The Fire Dreaming ceremony is one of the six seasonal cycles of the Traditional Aboriginal Calendar.
This ceremony depicts an element of the Tingari Cycle.
The responsibility for body painting and the conduct of the ceremony being correctly done is held by the Tjampitjinpa, as the guardians.
The “Fire dreaming” ceremony takes place the night before the controlled fires are lit in the bush and carries on throughout the night to provide the right relationship between the people and the land on which they depend.
The fires when burning are nothing short of spectacular leaving as an aftermath a brilliant red sunrise the morning after.
Originally the fires were lit to drive out the animals into the hunt and to clean up the land.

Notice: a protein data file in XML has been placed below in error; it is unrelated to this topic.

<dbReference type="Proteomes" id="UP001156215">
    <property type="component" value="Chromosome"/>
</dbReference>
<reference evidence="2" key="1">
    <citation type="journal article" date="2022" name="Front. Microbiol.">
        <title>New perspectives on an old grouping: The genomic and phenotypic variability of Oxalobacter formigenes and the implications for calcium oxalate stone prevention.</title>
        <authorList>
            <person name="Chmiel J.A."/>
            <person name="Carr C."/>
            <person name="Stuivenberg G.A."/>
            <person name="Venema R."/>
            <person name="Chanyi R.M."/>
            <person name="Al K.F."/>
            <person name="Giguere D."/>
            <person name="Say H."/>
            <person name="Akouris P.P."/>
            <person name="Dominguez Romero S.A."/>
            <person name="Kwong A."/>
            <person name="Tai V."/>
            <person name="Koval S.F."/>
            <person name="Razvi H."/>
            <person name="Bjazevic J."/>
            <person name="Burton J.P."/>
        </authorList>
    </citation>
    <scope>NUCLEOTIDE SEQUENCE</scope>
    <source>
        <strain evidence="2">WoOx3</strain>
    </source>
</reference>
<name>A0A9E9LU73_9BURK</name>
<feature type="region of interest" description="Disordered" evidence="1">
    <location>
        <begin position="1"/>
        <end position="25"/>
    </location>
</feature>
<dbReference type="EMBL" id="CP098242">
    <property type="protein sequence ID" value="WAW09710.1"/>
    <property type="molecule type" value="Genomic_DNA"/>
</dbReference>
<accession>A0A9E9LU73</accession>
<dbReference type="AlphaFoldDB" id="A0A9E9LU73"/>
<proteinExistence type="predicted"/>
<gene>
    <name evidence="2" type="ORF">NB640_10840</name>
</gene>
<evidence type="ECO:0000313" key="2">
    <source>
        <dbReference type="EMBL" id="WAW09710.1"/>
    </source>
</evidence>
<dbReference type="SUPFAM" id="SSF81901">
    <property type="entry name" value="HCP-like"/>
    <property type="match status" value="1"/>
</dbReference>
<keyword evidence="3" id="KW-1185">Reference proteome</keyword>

Today it is more for conservation and preservation in keeping the areas around the communities safer from having a flash grass fire.
As a secondary benefit the fires would regenerate the land and provide new growth for the animals to feed on.
The fires also clear the area by reducing the dead grass from last season which makes it easier for the groups to move around and gather food and medicinal leaves.
The controlled fires are ‘cool fires’ lit at night which do not damage the trees but clear the land and allow the germination of some seeds in the ash.
The management of the land through controlled fire is seen a part of their role as custodians of the land following the traditions set forth by ceremonies from their Aboriginal dreamtime in dance and songs and have continued for centuries.